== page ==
Celeste doesn’t care for Jim, and isn’t quite about it.  So, now we have a play about family dynamics.  Also, Celeste is not of the lower class, and didn’t raise her daughter to be.  And now, we have a play not only about class struggle, but class conflict.  For much of the first scene, that is what the play appears to be.  But, then there’s a sharp turn that takes us down a new road.  Laurel gives birth (off stage, thankfully).  We don’t see her or the child for a while.  Instead, we see Jim come home in despair.  His best friend Karl (Jeffrey Owen Freelon Jr.) has been decorating the house for the baby’s arrival. Almost as soon as he’s through the door, Jim attacks Karl.  You see, Karl is a black man, and the child that came from Laurel’s womb is black, not white like Jim.  So, now we have a play about infidelity.  A play about race.  A play about betrayal.  But, most importantly, it is at this moment that the seeds of the play’s real arc are planted. This is really a play about forgiveness: seeking it, wanting it, giving it, withholding it, rejecting it.  Each of these characters has opportunity to forgive and be forgiven.  This isn’t a religious thing.  It is a personal one that resonates at a most basic level.

Evan Linder, Kiki Layne and Jeffery Owen Freelon Jr./Photo: Joe Mazza
Evan Linder, Kiki Layne and Jeffery Owen Freelon Jr./Photo: Joe Mazza

Director Tyrone Phillips guides his cast through all of the surround issues deftly.  Each is touched upon in ways that indicate how much an inherent part of life they are, without employing a moral sledgehammer to talk about them.  From the moment the baby is born, myriad issues around the topic of race come to the fore.  Ayesha (Kiki Layne) is the wronged wife whose husband fathered Laurel’s baby.  She directly raises the issue of white privilege when comparing her life and Laurel’s.  She also addresses assumed racial roles by calling Karl an Uncle Tom, a move which shifts his perspective, rocks his world, and has massive repercussions on all the characters’ lives.

This is complex stuff.  Everything is there all the time, the tough issues are just under the surface of every moment, and they come through with regularity, but through skillful direction, the play never slams into an issue with enough force to derail the action.  At one point there is a stutter-step in the flow, as the audience audibly reacts to Celeste’s declaration that she is not racist.  However, outside of that, the underlying issues propel the story and leave topics for thought and discussion in the minds of the audience members.  That’s a huge accomplishment.  I don’t need to be slammed over the head about most of the problems in “Byhalia, Mississippi”.  I need to care about the characters, to see their struggles as real, and to see realistically how they are all affected by the issues at hand.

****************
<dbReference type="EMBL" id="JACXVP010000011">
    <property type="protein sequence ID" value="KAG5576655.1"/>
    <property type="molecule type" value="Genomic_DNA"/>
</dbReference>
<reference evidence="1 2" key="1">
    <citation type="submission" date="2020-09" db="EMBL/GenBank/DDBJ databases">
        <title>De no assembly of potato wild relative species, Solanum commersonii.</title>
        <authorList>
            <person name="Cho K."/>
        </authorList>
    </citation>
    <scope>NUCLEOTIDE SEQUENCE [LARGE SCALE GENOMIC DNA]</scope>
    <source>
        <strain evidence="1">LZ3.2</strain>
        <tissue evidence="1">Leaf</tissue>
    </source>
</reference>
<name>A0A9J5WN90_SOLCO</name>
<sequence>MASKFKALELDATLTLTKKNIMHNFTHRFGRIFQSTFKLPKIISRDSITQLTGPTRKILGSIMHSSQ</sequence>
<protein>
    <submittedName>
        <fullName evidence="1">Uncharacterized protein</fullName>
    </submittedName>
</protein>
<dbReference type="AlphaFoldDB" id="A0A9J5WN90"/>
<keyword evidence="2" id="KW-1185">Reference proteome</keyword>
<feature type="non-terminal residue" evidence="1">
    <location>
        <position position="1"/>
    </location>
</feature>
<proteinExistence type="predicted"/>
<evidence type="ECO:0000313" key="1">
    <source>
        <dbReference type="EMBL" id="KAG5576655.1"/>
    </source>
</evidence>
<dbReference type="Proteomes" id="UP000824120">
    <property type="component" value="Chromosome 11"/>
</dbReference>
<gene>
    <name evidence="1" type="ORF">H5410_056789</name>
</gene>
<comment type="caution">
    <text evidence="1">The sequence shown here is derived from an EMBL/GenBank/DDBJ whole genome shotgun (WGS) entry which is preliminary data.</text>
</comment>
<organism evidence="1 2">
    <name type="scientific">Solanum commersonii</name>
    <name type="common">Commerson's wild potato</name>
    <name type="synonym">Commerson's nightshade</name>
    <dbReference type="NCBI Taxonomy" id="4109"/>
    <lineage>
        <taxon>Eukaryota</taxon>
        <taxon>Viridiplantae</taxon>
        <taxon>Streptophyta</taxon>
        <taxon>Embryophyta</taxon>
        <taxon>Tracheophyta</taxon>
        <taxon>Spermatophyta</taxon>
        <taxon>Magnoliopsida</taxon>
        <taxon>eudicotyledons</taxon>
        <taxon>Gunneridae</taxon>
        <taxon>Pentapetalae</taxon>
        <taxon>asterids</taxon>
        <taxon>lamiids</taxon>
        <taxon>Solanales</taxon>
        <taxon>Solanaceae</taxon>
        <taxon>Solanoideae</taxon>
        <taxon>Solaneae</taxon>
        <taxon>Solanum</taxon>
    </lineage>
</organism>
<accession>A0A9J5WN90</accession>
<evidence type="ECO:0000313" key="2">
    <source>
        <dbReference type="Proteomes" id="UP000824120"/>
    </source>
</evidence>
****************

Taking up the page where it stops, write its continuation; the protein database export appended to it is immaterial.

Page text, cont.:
Do I come away thinking about the racial problems in the rural south?  Yes.  But, I come away with perspective on how they affected a small group of individuals.  Some of whom are ready to forgive each other for their mutual sins.  Some who will be ready someday.  And some who will never forgive.  And because they struggle with a very personal and very real issue of forgiveness, this becomes a play that I cannot forget.

TEN WORD SUMMARY: How, when, and why do you choose to forgive someone?

RATING: d20- “One of the Best”

Review: “The Christmas Schooner” (Mercury Theater Chicago)

Stef Tovar and Brianna Borger in "The Christmas Schooner"
Stef Tovar and Brianna Borger in “The Christmas Schooner”

Show: The Christmas Schooner

Company: Mercury Theater Chicago

Venue: Mercury Theater Chicago (3745 N. Southport Ave)

Die Roll: 17

When John Reeger and Julie Shannon wrote “The Christmas Schooner”, they penned a musical that really is the perfect holiday show for Chicago.  Sure, if you look at what is offered in this market as holiday fare, you might assume that sketch comedies on holiday themes are what we want, but that’s not the case at all.  We want what everyone wants at this time of year: a bit of nostalgia, a bit of cheer, and a holiday show that we can relate to.  And we can certainly relate to a play set in Chicago itself… well, at least, part of it is set in Chicago.  This musical, under the direction of L. Walter Stearns, is a vibrant, celebratory, and touching look back into a simpler time when Christmas trees weren’t made of plastic, and when men risked their lives to spread holiday cheer by sailing a ship full of firs from the Upper Peninsula of Michigan.